Social Injustice Social Issues

New frontiers of feminism: reforming and correcting the too masculine man

Rome . Empowerment, dismantling of patriarchy and detoxification from the old canons are no longer enough: the new direction of feminism is the corrective maneuver, the reform of the male.

“We’ve been so busy lifting up women that we haven’t focused on the reason we had to do it, which is the fact that men hurt them,” Jessica Valenti, a feminist activist and journalist, told The Cut. #metoo initiatives – he has a column in the Guardian, “The Week in Patriarchy”, which he inaugurated shortly after the election of Donald Trump to the White House and through which he updates readers on the state of progress of machismo. If so far we have acted on the effects to eradicate sexism and misogyny, the time has come to work on the causes – and Valenti has no doubts about the fact that these causes are men. It is a change in method that Valenti is a candidate, if not to guide, at least to promote and encourage and which, however, is not one of her intuitions: it is, however, her idea to put it into practice. For many months we have been discussing toxic masculinity, that is, the prototype to which our societies have forced and are forcing men to adhere. The strong and heavy male who never has to ask for help or consent, who does not falter, does not cry and bases his relationships on possession rather than empathy. Wikipedia’s definition of toxic masculinity is: “One of the ways in which patriarchal society harms men”, complete with an example: “The idea of ​​man-woman interactions as competition, not cooperation”. That patriarchy also disadvantages males is a fixed point of the battle, much opposed by feminists and not very recent, of the MRA ( Men’s Right Activism ) which despite having many memes in common with feminism (“Keep Calm and Smash Patriarchy”) , starts from a more complex, opposite assumption, and argues that our societies were built on male expendability. Ultimately, even Valenti admits that what intoxicated men was a precise cultural dictate and it is from that dictate – here lies the novelty – that he believes it is the burden of feminism to liberate men, to impose another, better one on them, developed by women with the enthusiastic and “optimistic” competition of the feminists. This liberation by prescribing is a vice of the emancipation packaged by contemporary pop feminism which has opponents: Jessa Crispin ( Why I’m not a feminist , published this year in Italy by Sur), for example. Or the letter of the hundred French women against #metoo (reduced to a vulgar “manifesto for free harassment” by the press that cannot translate and by the indignant who cannot read).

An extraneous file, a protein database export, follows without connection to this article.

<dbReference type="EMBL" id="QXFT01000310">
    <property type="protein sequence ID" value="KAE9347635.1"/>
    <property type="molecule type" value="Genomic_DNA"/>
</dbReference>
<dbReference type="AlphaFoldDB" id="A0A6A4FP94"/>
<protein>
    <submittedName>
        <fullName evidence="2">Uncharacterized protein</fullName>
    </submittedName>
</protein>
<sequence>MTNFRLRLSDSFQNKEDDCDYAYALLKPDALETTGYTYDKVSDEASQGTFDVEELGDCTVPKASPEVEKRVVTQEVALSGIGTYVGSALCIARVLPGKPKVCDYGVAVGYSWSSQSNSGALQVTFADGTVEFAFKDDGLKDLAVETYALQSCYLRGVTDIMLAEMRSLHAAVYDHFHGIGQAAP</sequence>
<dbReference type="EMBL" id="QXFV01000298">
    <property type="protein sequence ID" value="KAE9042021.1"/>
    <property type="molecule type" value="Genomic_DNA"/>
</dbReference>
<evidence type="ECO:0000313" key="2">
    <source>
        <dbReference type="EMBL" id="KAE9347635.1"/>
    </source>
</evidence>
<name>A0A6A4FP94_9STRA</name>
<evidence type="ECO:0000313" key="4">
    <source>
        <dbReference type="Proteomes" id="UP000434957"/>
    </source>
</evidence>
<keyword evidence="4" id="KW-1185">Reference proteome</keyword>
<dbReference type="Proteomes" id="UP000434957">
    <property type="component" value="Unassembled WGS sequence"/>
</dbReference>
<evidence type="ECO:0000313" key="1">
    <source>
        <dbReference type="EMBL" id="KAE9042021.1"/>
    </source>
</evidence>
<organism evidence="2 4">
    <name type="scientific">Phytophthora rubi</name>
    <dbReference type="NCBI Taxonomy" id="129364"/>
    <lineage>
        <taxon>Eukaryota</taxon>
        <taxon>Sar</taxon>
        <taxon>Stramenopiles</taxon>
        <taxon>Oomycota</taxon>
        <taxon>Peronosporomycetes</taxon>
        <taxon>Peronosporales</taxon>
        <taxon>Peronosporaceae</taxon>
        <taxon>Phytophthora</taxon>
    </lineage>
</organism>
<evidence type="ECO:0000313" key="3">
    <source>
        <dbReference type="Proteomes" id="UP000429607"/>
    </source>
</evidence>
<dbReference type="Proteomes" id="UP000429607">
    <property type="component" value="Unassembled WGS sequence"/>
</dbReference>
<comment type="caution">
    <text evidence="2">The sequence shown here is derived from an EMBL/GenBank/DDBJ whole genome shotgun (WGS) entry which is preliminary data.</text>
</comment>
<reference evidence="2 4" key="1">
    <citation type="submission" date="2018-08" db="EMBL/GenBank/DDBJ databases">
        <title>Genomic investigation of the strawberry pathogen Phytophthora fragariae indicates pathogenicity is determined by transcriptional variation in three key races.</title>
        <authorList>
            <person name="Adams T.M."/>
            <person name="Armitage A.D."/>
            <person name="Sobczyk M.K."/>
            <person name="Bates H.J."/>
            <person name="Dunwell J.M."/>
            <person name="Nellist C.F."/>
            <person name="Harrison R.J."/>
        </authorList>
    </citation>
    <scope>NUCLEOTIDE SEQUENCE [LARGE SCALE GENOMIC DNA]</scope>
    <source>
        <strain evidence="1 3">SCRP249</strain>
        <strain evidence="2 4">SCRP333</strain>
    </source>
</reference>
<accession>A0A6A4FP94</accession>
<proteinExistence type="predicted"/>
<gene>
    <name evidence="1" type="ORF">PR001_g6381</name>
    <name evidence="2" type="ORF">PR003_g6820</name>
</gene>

In his next book, The Mysoginists: who they are, why they hate us and how to stop them (how will it be translated in Italy? Here we root for misogynists explained well ), Valenti announced that we will read, in addition to a manual on how to ferret out misogynists and sexists, the proposal of a “far-sighted model of masculinity”, what according to her lost males are looking for and, for now, find on the wrong paths (she cites Jordan Petersson, the Canadian scholar accused of being the ideologue of the incels , the involuntary celibates who believe it is legitimate to force women to go to bed, who maintains that to stem men’s violence, monogamy must be imposed on women). “It’s one thing to say that we need an alternative culture for men and another to create it and I don’t know if it’s a female responsibility to do so: male feminists must intervene,” says Valenti. Therefore, the recipe seems clear: taking inspiration from women, and after self-exorcism, men must build a feminism-proof male model. A model that allows – in Valenti’s words – “to make sexism a cause of social ostracism: the sexist must not be able to leave the house, he must not live peacefully”. If we dare to dare a radical criticism, it seems like the harbinger of toxic femininity: another undeniable gain for equalization.

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